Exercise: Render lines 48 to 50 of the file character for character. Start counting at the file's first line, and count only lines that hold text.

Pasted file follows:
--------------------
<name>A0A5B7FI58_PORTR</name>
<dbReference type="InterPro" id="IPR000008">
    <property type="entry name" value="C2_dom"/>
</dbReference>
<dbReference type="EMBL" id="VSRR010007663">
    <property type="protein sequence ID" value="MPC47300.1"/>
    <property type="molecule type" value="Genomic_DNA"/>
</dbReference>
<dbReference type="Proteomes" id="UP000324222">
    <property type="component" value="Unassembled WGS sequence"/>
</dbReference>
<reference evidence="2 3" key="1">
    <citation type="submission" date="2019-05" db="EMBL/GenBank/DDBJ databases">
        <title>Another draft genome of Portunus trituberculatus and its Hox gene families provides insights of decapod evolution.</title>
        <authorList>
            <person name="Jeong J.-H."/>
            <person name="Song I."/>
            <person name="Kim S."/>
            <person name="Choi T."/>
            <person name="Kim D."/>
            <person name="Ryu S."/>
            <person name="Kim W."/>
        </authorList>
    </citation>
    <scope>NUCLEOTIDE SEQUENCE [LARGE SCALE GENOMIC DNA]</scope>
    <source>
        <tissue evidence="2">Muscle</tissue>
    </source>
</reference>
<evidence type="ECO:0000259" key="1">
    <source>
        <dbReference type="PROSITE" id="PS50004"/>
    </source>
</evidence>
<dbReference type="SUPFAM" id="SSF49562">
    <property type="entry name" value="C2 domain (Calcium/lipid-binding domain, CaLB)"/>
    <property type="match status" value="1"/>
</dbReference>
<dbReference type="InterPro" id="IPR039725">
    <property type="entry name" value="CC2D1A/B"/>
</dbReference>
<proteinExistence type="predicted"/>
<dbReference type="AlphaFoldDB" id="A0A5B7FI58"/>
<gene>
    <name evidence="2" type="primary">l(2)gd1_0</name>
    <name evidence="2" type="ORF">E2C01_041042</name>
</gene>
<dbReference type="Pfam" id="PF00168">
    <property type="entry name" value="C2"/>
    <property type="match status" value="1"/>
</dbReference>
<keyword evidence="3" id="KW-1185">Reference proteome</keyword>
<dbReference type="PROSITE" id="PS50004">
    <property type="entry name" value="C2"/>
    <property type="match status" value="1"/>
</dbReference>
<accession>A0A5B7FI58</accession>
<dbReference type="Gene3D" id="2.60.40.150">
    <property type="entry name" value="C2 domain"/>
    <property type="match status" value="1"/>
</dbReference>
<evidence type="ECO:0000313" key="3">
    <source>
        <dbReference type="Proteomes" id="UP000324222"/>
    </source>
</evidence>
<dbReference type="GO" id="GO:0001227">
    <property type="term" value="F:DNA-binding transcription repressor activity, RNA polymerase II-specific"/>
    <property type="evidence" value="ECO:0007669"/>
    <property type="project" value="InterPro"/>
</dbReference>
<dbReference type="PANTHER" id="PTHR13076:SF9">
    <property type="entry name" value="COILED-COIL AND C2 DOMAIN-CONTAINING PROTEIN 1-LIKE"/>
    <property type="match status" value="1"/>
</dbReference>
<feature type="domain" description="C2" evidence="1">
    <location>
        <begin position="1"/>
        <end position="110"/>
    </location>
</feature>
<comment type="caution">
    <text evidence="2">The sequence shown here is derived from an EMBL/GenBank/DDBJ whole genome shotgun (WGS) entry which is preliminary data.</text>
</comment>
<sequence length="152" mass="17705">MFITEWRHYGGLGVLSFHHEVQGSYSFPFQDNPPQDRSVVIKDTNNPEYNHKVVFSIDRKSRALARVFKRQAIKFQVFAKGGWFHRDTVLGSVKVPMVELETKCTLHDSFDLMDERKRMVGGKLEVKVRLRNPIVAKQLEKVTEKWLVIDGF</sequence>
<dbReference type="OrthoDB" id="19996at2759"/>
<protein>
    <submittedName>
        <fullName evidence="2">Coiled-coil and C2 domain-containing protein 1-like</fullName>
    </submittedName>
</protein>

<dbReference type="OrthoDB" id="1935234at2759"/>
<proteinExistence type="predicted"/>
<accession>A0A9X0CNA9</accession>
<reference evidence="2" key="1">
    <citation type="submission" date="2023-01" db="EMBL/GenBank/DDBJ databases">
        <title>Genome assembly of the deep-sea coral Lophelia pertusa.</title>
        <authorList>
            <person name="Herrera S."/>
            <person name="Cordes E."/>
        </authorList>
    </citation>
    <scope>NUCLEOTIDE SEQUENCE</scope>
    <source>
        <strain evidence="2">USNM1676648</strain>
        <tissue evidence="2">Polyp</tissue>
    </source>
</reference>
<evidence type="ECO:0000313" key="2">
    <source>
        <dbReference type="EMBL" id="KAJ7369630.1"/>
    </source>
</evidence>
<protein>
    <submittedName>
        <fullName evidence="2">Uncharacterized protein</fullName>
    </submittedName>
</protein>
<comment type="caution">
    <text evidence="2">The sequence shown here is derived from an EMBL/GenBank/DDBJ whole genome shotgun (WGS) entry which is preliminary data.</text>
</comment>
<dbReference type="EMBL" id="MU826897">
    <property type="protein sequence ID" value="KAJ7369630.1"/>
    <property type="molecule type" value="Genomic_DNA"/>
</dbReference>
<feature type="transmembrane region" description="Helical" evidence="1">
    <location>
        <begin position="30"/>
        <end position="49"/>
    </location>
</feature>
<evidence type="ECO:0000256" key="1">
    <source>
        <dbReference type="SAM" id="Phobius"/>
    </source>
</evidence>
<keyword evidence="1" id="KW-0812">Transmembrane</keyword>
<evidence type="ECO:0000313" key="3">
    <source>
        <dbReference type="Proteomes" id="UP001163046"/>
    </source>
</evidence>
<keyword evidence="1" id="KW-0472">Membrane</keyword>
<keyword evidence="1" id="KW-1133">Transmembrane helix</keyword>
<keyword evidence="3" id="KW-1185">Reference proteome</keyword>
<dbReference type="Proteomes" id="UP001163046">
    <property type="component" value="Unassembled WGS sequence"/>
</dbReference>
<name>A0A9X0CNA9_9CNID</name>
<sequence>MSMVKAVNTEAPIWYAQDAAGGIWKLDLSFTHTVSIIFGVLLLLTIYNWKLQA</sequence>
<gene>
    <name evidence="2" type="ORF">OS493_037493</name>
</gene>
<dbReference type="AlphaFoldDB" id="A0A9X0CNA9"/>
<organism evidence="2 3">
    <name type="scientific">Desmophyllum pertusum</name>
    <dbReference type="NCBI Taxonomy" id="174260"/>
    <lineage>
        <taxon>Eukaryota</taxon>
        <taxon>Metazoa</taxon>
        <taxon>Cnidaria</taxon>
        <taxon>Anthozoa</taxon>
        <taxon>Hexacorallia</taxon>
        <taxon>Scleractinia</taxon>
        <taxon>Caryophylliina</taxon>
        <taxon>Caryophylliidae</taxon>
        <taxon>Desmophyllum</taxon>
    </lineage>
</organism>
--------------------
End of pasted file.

<dbReference type="Pfam" id="PF00168">
    <property type="entry name" value="C2"/>
    <property type="match status" value="1"/>